We integrate bank and bond financing into a two-sector neoclassical growth model and identify an automatic stabilization effect due to endogenous bank leverage adjustment. We show that although bank leverage amplifies shocks, the increase of leverage due to a decline in bank equity partially offsets the post crisis decline of bank lending and accelerates economic recovery by reducing the persistence of the bank lending channel. In this case, endogenous leverage adjustment is an automatic stabilizer. Regulatory state-independent capital limits and wage rigidities impair the re-allocation of capital between sectors and weaken this automatic stabilization. A quantitative analysis of the US during the Great Recession shows that the magnitude of automatic stabilization can be significant and informs about potentially high costs of strict capital regulation or wage rigidities during banking crises.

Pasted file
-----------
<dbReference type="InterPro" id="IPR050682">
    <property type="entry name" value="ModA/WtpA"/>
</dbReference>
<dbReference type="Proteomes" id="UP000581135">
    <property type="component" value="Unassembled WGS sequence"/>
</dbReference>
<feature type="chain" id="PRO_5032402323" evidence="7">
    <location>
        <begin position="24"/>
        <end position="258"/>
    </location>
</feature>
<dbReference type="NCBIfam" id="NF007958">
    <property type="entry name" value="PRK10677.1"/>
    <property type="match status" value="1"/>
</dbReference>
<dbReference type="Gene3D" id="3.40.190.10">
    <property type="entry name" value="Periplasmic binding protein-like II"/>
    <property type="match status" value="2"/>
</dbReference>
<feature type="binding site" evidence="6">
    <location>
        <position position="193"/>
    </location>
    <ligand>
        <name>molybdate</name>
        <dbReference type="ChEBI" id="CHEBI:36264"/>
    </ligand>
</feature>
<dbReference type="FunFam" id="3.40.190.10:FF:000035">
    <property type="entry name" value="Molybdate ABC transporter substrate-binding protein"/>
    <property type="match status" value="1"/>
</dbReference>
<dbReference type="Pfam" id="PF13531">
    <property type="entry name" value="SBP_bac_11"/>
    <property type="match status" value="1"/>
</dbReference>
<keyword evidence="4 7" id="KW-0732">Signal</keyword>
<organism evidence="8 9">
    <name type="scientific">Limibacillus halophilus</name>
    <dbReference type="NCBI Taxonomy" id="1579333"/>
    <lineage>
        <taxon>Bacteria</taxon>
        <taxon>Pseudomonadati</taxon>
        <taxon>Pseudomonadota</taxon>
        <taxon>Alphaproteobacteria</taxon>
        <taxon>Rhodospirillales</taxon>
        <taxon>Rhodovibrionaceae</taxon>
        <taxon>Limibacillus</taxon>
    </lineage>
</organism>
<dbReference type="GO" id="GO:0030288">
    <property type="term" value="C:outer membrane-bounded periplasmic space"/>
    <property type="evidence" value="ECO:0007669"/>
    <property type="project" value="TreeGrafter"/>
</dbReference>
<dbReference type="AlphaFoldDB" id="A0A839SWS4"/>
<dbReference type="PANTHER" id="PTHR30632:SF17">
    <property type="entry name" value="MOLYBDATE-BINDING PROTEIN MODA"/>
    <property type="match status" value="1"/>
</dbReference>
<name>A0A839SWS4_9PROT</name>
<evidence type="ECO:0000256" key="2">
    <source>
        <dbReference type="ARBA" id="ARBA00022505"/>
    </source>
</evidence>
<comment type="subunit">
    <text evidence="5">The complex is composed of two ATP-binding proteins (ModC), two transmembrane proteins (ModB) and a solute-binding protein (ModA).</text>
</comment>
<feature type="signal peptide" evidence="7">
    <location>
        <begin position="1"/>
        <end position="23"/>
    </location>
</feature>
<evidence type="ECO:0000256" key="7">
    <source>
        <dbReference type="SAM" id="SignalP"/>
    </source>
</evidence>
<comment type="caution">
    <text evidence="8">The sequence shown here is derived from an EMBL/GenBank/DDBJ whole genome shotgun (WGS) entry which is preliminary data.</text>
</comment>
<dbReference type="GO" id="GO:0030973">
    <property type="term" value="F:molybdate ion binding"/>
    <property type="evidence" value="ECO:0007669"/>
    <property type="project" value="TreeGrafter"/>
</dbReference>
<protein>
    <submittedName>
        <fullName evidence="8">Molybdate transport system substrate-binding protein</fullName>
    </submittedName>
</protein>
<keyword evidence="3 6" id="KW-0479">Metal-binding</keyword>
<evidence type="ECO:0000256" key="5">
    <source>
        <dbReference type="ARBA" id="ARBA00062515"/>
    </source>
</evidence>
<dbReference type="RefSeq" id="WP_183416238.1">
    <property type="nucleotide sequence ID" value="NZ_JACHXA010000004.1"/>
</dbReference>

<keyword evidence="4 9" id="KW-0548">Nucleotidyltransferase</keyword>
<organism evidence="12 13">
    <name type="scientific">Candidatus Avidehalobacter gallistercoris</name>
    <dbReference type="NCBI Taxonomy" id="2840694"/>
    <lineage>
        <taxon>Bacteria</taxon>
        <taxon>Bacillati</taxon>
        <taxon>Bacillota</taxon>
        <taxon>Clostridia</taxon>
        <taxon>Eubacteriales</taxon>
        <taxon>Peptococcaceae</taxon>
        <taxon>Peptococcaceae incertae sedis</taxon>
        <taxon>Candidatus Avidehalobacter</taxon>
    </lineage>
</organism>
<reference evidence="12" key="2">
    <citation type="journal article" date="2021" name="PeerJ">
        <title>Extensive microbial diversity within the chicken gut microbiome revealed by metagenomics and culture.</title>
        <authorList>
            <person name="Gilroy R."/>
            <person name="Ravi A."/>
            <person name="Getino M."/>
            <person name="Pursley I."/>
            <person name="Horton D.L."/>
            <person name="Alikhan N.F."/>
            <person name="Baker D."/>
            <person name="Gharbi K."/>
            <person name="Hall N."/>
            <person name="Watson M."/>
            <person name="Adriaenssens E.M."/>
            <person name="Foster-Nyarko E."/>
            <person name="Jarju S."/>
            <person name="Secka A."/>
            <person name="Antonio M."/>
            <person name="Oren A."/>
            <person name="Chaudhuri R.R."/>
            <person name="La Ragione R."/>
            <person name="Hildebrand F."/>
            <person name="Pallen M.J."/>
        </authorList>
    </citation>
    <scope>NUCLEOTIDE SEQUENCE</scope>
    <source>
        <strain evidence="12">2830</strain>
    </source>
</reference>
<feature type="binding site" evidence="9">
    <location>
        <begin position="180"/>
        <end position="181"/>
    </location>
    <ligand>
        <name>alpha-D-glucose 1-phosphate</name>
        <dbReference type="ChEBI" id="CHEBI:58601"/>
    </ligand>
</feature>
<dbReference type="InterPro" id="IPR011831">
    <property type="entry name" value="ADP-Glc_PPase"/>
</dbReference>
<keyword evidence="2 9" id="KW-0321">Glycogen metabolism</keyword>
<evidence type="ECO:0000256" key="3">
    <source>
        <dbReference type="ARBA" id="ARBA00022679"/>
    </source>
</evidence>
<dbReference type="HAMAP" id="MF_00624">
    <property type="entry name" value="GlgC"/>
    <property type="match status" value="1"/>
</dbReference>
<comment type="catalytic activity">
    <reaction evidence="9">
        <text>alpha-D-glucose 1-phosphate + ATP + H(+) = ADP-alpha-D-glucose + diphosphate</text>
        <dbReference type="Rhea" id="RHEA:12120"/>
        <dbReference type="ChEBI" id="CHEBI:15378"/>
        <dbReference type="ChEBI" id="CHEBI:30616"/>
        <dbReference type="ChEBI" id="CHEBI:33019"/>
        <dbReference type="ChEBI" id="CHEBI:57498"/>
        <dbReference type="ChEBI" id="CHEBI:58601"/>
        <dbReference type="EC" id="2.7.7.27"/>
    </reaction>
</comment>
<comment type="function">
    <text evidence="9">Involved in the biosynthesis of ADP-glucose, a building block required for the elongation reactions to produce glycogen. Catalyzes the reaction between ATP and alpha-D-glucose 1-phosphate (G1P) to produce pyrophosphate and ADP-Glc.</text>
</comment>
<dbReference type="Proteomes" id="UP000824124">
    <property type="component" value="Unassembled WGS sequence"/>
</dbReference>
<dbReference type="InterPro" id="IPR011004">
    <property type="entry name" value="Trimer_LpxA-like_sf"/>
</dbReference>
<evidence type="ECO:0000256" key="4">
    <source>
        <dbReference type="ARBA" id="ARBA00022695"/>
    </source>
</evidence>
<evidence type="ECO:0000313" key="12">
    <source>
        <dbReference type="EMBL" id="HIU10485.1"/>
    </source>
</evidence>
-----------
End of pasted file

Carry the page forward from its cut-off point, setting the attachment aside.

- 512 Business and Management